Quasten: Patrology I

March 23, 2009

Patrology, Vol.I
The Beginnings of Patristic Literature
Johannes Quasten (Ave Maria, 1950)
367 p.  First reading.

One of the engagement gifts my wife and I received a few years ago was Johannes Quasten’s four-volume Patrology, which surveys early Christian writings from Apostolic times through the fifth century.  I have been slowly working my way through it, supplementing my reading with primary texts, and have at least reached the end of the first (and shortest) volume, which covers the earliest extant Christian literature, both orthodox and heterodox, up through St. Irenaeus of Lyons in the late second century.

After a brief introduction to the study of patristic literature, Quasten turns to the very earliest surviving Christian texts outside of the New Testament: the Apostles Creed and The DidacheThe Apostles Creed in its present form is substantially later than the period under consideration here, but portions of it are drawn from Scripture, and we have allusions to an early version in a variety of second-century texts.  The Didache I have written about on a previous occasion; it dates from somewhere in the late first or early second century, and is notable for, among other things, containing an early Eucharistic prayer and a summary of Christian ethics.

The following section takes up the writings of the Apostolic Fathers: those who either knew the Apostles, or were instructed by someone who did. Into this category fall Pope St. Clement I (whose Letter to the Corinthians I have discussed before), St. Ignatius of Antioch (discussed here), St. Polycarp of Smyrna, and, somewhat awkwardly, the apocalyptic The Shepherd of Hermas.  In these writings we begin to see the development of familiar Christian doctrines in their permanent form: there is a clearer articulation of the nature of the Church, of the priesthood and ecclesiastical hierarchy, and of the primacy of the Bishop of Rome; the sacraments of baptism, penance, and Eucharist are mentioned; the nature of Christ begins to be clarified, though the great Christological controversies are yet to arise; a theological understanding of martyrdom is developed.

In a section on early Christian imaginative literature, Quasten looks at poetry, legend, and apocryphal gospels.  The amount of poetry we have from this period is small, but important.  There are several early hymns, a large set of poems called the Odes of Solomon, some of which contain Christian content, and a set of Sibylline oracles composed in the second century.  Of special interest are several surviving tombstone inscriptions from the second century, especially the “Inscription of Abercius” in which the deceased’s Christian belief is conveyed in eloquent metaphors:

…Abercius by name, I am a disciple of the chaste shepherd,
Who feedeth His flocks of sheep on mountains and plains,
Who hath great eyes that look on all sides…

This inscription also contains the earliest non-manuscript reference to the Eucharist:

…Having Paul as a companion, everywhere faith led the way
And set before me for food the fish from the spring
Mighty and pure, whom a spotless Virgin caught,
And gave this to friends to eat, always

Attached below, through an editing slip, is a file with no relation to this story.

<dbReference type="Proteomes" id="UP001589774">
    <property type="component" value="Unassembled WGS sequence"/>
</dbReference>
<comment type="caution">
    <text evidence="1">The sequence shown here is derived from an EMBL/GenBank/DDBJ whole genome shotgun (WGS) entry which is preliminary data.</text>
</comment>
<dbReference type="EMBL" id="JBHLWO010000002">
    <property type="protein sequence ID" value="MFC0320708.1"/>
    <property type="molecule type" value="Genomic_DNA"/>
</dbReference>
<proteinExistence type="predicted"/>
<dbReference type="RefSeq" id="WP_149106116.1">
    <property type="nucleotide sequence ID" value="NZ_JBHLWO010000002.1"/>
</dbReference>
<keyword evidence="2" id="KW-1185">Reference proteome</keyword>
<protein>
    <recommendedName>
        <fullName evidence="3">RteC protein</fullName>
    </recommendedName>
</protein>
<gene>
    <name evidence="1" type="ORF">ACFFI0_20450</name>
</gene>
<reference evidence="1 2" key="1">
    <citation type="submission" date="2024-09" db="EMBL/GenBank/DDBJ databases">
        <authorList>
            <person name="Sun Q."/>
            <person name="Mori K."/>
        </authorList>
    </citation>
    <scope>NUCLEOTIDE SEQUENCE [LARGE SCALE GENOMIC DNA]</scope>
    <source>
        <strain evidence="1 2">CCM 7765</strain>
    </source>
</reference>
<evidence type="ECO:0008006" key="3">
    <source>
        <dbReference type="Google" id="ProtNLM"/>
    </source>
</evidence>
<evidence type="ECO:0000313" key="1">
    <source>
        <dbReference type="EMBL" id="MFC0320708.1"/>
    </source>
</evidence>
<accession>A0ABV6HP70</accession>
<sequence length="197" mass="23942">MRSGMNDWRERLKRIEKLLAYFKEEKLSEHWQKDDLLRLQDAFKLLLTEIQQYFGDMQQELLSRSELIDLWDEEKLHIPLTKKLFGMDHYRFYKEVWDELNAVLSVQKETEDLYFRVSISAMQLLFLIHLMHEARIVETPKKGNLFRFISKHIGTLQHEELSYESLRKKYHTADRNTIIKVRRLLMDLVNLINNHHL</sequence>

Having sweet wine and giving the mixed cup with bread…

The apocryphal literature of the early Church comes in several varieties: the apocryphal gospels, of which there are many, contain legendary embellishments about the life of Christ; apocryphal Acts of the Apostles elaborate on the later lives of the Apostles; and apocryphal Epistles address a variety of theological issues.  The existence of these apocryphal texts is sometimes taken to be scandalous, as though they contain the seeds of an alternative but equally valid version of Christianity that was suppressed by Church officials, quite possibly for their own nefarious purposes.  Quasten quotes a scholar named M.R. James, who addresses this view forthrightly:

People may still be heard to say, “After all, these Apocryphal Gospels and Acts, as you call them, are just as interesting as the old ones.  It was only by accident or caprice that they were not put into the New Testament”.  The best answer to such loose talk has always been, and is now, to produce the writings and let them tell their own story.  It will very quickly be seen that there is no question of anyone’s having excluded them from the New Testament: they have done that for themselves.

This is quite true: I have proved it by experiment.  In any case, these texts are non-canonical not principally because of what they say, but because of the late date at which they were written.  (Note, by the way, that M.R. James was writing in 1924; this is hardly a new issue.)  Nevertheless these texts are valuable in their own way.  Many of their stories have been incorporated into the traditions of Christian art, such as the story of the child Jesus making living birds from clay, or the description of St. Paul from the Acts of Paul (“a man little of stature, with bald head and bent legs, strong, with eyebrows joining and nose somewhat hooked”).

Another class of writings are the earliest Acts of the Martyrs, which vary from largely historical to mostly imaginative. Into the former category go several surviving records of official court proceedings against Christian believers, such as the Acts of St.Justin and his Companions, which recount the trial and execution of St. Justin Martyr and others, and the Proconsular Acts of St. Cyprian, based on the official reports surrounding the martyrdom of the great bishop of Carthage in September 258 AD.  Other texts are based on purported eyewitness accounts of martyrdom, such as the Martyrdom of Polycarp (156 AD) and the Passion of Perpetua and Felicity (202 AD).  These are of great value for understanding the early Church’s view of martyrdom, and they are of course very moving in their portraits of these faithful believers.  A third class of writings are legendary accounts of the lives and deaths of well-known saints such as St. Cecilia, St. Lawrence, St. Sebastian, Sts. Cosmas and Damian, and others.  These were written well after the fact, and probably contain much imaginative elaboration of the historical reality.  Still, they have their place.  Not for nothing have they been so popular.